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April 2022

Loved for its delicate blossom, the Sakura (cherry trees) blanket the Japanese landscape, painting the country with a gentle pink hue in Spring.


The blossom is one of Japan’s most iconic sights but, it’s more than simply a stunning show of natural beauty, it has become engrained in Japan’s history, culture and identity.


There are daily reports on the national news and parties and picnics are held across the country in its honour. It’s no exaggeration to say that all of Japan anxiously awaits updates on the weather forecast as to when the first flushes of pink will appear.  

Image by Library of Congress

Spring Watch


There are even names for the custom of enjoying the first blooms – hanami which means ‘watching blossoms'.  


In the evening the act of viewing the cherry blossom is given a separate name - ‘yozakura’.


Simple strings of lights and lanterns are hung from the branches, so the petals appear to glow in the dark.

Credit: Library of Congress 

New Beginnings  

Sakura has been the subject of nationwide adoration form more than 1,000 years. The short life of the pretty pink petals (many only bloom for a week or two) is seen as a meditation on life, death and renewal.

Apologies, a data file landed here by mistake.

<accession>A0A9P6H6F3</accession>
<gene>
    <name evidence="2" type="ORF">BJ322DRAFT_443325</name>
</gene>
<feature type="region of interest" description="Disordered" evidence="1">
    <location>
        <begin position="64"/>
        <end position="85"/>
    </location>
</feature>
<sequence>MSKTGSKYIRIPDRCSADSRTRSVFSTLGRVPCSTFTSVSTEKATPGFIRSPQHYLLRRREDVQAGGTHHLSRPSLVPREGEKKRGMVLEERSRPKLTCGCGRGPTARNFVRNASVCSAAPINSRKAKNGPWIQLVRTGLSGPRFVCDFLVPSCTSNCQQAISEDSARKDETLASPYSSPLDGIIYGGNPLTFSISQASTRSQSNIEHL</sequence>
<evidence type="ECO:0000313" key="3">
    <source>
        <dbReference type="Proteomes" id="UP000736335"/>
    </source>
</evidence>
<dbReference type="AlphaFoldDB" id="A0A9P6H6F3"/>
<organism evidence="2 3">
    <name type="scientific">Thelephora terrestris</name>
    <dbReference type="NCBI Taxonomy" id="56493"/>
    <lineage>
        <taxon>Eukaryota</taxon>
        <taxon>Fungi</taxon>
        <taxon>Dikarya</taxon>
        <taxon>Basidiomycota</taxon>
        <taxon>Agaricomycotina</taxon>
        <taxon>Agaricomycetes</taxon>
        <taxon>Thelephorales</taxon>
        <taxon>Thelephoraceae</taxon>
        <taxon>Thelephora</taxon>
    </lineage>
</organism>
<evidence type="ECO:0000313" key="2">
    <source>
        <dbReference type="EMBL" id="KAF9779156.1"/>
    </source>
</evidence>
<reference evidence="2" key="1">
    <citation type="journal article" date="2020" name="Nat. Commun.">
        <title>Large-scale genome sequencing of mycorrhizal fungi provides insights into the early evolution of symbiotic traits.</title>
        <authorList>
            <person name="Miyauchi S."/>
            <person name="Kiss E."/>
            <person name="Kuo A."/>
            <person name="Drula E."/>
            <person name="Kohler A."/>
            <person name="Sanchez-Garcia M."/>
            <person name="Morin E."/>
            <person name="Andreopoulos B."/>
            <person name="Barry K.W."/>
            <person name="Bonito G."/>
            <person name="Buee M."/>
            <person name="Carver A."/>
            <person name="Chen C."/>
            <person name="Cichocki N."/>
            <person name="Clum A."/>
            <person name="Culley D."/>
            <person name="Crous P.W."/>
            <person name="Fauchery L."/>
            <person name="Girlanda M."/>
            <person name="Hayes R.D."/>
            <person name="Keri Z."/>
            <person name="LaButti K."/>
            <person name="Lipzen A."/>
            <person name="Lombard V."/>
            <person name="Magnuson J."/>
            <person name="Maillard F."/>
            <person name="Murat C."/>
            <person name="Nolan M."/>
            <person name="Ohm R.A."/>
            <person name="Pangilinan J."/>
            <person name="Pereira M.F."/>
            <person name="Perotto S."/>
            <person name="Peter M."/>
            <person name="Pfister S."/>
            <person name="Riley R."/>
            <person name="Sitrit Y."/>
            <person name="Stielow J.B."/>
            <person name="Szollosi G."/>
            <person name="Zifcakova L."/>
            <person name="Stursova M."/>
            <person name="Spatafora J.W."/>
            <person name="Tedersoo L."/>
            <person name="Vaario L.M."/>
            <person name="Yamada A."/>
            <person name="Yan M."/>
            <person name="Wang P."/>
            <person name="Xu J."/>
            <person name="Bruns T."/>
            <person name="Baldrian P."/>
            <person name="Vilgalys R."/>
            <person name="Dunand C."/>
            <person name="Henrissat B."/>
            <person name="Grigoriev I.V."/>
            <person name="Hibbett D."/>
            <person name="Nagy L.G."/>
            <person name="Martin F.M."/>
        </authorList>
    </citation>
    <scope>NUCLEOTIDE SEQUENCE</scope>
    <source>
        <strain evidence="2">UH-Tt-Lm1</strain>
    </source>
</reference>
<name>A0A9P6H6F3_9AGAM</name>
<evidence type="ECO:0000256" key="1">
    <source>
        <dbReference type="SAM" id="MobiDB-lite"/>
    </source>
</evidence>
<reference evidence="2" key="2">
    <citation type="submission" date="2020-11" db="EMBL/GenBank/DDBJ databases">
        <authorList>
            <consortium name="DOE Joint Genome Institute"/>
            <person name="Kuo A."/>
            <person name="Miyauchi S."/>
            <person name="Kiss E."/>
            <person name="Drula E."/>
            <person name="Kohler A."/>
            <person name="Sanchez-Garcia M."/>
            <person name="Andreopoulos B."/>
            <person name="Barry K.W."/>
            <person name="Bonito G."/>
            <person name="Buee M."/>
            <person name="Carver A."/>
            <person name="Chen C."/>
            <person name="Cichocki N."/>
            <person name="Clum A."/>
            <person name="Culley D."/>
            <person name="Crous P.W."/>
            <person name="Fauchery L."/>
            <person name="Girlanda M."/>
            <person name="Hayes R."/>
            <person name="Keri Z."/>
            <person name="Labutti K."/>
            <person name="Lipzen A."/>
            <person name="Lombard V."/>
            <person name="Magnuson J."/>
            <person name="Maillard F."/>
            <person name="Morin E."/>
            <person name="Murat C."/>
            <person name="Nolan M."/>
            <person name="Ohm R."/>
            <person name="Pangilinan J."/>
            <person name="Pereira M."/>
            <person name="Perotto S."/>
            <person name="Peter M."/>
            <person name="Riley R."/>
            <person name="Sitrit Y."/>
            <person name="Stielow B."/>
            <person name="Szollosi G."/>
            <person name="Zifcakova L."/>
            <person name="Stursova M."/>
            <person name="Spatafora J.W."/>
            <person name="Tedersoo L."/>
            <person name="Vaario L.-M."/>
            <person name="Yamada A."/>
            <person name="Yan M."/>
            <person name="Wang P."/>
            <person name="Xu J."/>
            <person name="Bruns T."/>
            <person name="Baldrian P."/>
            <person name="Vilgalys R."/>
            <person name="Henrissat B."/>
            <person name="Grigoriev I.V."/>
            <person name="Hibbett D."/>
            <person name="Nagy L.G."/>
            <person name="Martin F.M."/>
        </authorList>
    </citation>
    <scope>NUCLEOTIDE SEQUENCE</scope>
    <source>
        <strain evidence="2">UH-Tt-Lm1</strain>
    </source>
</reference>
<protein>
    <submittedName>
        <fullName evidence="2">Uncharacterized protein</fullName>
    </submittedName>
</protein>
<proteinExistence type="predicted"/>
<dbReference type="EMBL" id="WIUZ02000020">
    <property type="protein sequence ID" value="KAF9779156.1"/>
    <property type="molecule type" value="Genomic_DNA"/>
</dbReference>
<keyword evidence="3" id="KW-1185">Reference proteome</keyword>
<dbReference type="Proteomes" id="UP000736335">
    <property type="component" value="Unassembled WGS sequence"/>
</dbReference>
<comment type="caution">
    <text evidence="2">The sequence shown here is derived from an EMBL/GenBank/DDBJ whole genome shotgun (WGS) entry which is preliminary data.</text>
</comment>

It is celebrated in Japanese literature, poetry and art, and was often depicted on the swords of samurai. 

Aerial drone view of Yoshino mountain covered by full blossom cherry trees, Nara province,

Mount Yoshino, Nara Prefecture

Nara, on the Japanese island of Honshu, is not just part of our identity and our heritage here at Nara Cambridge but, it is also one of the best places to see Sakura. More than 200 varieties of cherry tree can be found on Nara's Mount Yoshino -  over 30,000 individual trees along an 8km path.

Hanami at Home 


Fortunately, you don't have to visit Japan to enjoy the Sakura.


A simple arrangement of cherry blossom branches makes an easy and elegant display to welcome spring into your own home.


They can placed alone in a vase or mixed with other blooming branches such as dogwood. 

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